In a virtually connected environment like ours, we are abreast with happenings all across the world. The media has kept us all informed about everything- from the most to the least known parts of the globe. Yet, there are incidents in places which get hidden away due to their apparent “insignificance”. The story of Balochistan is one such example.
Before 1947, Balochistan consisted of four princely states, three of which acceded to Pakistan. However, one of these four wished to remain independent and stalled its accession with Pakistan. After repeated attempts by Pakistan, the Khan of Balochistan finally agreed to accede. However, the Khan’s brother as well as the people did not agree to this. Consequently, the Khan’s brother, declared independence and fled to Afghanistan to seek arms and aid as an act of rebel. It is since then that Balochistan has been struggling with civil unrest- constant insurgencies and nationalist movements. Intentions of seceding from Pakistan were the main trigger of most of these insurgencies. Especially in 1957, when Narouz Khan intended to secede, a Martial Law was imposed the very next day. The Pakistani military bombed hideous, deployed tanks and arrested Narouz Khan and his family. The increased feelings of pro independence in Balochistan fuelled further military intervention in its political arena.
In addition to the violence, there have been numerous human rights violations in the region. Insurgents who rebel against the military often go missing or are executed. Thousands of people just disappear and Pakistani officials either don’t acknowledge these disappearances or claim the figures to be highly exaggerated. Even after commissions being set up to find out the whereabouts of these missing people, there has been no change to this pattern. The violations further include severe military and paramilitary abuse. People who dare to raise their voices or become insurgents either disappear, get tortured and mutilated or just murdered. The Inter-service intelligence (ISI) has often being accused of committing these acts by the planning of secret operations or the forming death squads in Balochistan. However, as expected, all these allegations have always been denied.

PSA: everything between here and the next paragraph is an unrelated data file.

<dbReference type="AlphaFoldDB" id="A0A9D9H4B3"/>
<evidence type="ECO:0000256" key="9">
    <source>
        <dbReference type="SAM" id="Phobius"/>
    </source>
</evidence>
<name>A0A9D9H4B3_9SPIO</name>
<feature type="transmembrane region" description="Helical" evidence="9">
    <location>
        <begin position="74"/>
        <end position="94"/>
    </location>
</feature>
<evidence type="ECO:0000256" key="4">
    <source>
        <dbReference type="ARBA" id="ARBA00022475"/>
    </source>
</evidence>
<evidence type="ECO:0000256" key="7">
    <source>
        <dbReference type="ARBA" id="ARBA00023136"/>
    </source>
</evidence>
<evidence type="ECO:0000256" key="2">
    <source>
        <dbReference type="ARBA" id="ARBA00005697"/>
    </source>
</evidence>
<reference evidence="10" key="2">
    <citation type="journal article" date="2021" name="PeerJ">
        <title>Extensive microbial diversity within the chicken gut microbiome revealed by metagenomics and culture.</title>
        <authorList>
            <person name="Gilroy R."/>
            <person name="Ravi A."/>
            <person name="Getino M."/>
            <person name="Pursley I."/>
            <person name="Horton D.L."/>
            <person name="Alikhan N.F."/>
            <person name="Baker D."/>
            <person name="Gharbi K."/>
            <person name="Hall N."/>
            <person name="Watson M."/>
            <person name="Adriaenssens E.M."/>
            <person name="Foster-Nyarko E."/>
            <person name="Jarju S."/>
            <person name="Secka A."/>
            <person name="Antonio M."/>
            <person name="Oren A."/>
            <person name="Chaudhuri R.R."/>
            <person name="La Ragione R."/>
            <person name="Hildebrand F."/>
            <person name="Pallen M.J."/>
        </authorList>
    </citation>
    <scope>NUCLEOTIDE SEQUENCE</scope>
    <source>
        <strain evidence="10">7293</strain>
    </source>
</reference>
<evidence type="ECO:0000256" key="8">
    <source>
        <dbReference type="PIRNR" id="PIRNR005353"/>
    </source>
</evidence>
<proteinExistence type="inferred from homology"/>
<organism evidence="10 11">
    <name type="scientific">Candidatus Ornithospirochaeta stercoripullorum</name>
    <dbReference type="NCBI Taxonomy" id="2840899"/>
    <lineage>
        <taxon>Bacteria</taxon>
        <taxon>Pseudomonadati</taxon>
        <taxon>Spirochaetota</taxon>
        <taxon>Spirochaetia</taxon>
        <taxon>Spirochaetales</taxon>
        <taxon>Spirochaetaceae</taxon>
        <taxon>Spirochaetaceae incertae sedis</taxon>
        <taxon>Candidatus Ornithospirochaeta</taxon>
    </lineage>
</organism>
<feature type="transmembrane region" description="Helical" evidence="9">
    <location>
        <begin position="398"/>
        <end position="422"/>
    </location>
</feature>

Another reason for the neglect of this region is its backwardness in comparison to the other regions of Pakistan. Due to unrest from the very start, the region wasn’t able to grow in any aspect. The lack of opportunities, denial of participation in public discourse and no exposure to the outside world has left Balochistan several years behind the present. The media also has a big role to play in this. It’s forced bias towards the government of Pakistan does not let them unveil the truth behind the atrocities committed in the region. The whole media has become addicted to reporting disaster stories that it finds little time to notice the havoc done by food insecurity, lack of employment opportunities, shortage of medicines, or the risks in travelling or in living in mafia-ruled towns and villages. It must never be forgotten that Balochistan publications were the first to be banned after the creation of Pakistan and the history of journalism in that part of the country has been an endless struggle by a large number of people. Due to the lack of media coverage, the outside world also stays in the dark.
Pakistan seems to be in dialogue with forces that cause unrest in their nation but this is barely half baked communication. It is amusing how they claim to be negotiating with the Taliban to counter terrorism but cannot approach their own people in Balochistan and sort matters to end this civil strife. As long as the government stays silent on Balochistan, the longest civil war in Pakistan’s history shall continue to be the reason for people’s prolonged pain and suffering. It won’t be long before the horrors of Balochistan will put the people of Pakistan and the world to shame for not taking action when they should have.